Monday, August 13, 2018

Robert Wenzel and the Federal Government Agree About Something

Robert Wenzel and the Government finally agree.
By Bill Bergman
In a blog post on t Economic Policy Journal Sunday (“Buckle Your Seat Belts: US Spending on Interest Hits All-Time High”), Robert Wenzel highlighted recent acceleration in federal government interest expense. He warned that
this could just be the start, in light of recent interest rate increases and his expectations for government spending and inflation.

“The most important question,” he concluded, “becomes the one of how much of the new debt that will be issued by the U.S. Treasury in tiger by the tail fashion (chasing higher interest rates) will end up being monetized by the Federal Reserve. The more monetization, the higher the price inflation.”
We can’t say we weren’t warned, and not only by Mr. Wenzel.
Uncle Sam himself has been pretty blunt. In recent years, the government’s annual financial report has regularly warned that government fiscal affairs are simply unsustainable, including warnings about future rapid increases in interest expense in light of demographic and financial challenges facing social insurance and other federal spending.
And speaking of blunt, Uncle Sam has also let us know—in no uncertain terms—what it believes it holds in the tool chest.
The federal government’s balance sheet reports liabilities that swamp reported assets by about $20 trillion, leaving a huge negative hole that is itself understated by the government’s failure to include on the books massive unfunded obligations for Social Security and Medicare. Introducing the balance sheet, however, the government gives us the following “comforting” words:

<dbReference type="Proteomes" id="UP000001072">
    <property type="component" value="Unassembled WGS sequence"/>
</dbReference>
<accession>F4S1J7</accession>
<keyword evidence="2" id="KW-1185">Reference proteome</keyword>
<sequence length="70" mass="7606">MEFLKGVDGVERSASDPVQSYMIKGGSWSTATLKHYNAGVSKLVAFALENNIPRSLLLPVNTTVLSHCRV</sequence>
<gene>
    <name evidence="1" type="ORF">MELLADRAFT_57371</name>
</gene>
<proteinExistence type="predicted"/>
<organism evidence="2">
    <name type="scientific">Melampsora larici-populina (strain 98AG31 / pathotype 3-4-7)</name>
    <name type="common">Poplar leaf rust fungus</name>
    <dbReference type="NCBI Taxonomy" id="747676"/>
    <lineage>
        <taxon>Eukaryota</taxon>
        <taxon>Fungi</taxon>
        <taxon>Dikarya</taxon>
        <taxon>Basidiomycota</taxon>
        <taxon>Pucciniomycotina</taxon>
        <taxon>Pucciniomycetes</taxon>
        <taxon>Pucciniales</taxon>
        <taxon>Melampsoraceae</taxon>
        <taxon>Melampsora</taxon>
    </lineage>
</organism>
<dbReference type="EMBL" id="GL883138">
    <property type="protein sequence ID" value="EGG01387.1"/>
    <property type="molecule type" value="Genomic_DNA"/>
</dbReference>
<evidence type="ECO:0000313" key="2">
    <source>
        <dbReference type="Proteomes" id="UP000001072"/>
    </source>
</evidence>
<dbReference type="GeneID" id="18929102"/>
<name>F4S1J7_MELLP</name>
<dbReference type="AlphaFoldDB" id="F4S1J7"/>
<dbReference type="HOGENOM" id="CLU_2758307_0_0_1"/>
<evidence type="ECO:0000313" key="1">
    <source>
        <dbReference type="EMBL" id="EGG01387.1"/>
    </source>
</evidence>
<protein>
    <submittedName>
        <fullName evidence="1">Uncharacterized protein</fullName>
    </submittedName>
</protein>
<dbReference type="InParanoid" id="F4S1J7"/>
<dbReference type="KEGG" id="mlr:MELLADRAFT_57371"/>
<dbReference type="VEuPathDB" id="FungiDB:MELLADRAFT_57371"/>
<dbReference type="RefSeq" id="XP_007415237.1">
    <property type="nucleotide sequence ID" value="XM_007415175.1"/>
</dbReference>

“There are, however, other significant resources available to the Government that extend beyond the assets presented in these balance sheets. Those resources include Stewardship Land and Heritage Assets in addition to the Government’s sovereign powers to tax and set monetary policy.”
In other words, we the people don’t have to worry about our Government (capital G), because it possesses sovereign powers to take our money, and inflate the value of that money away.
Wait, I thought “We The People” were the sovereign? The government isn’t our King. Don’t we have a system of popular sovereignty?
Bill Bergman teaches finance courses at Loyola University Chicago. He has more than 30 years of financial market experience, including thirteen years as an economist and policy analyst at the Federal Reserve Bank of Chicago. Bergman earned an M.B.A. and an M.A. in public policy from the University of Chicago in 1990. He is also Director of Research at Truth in Accounting.

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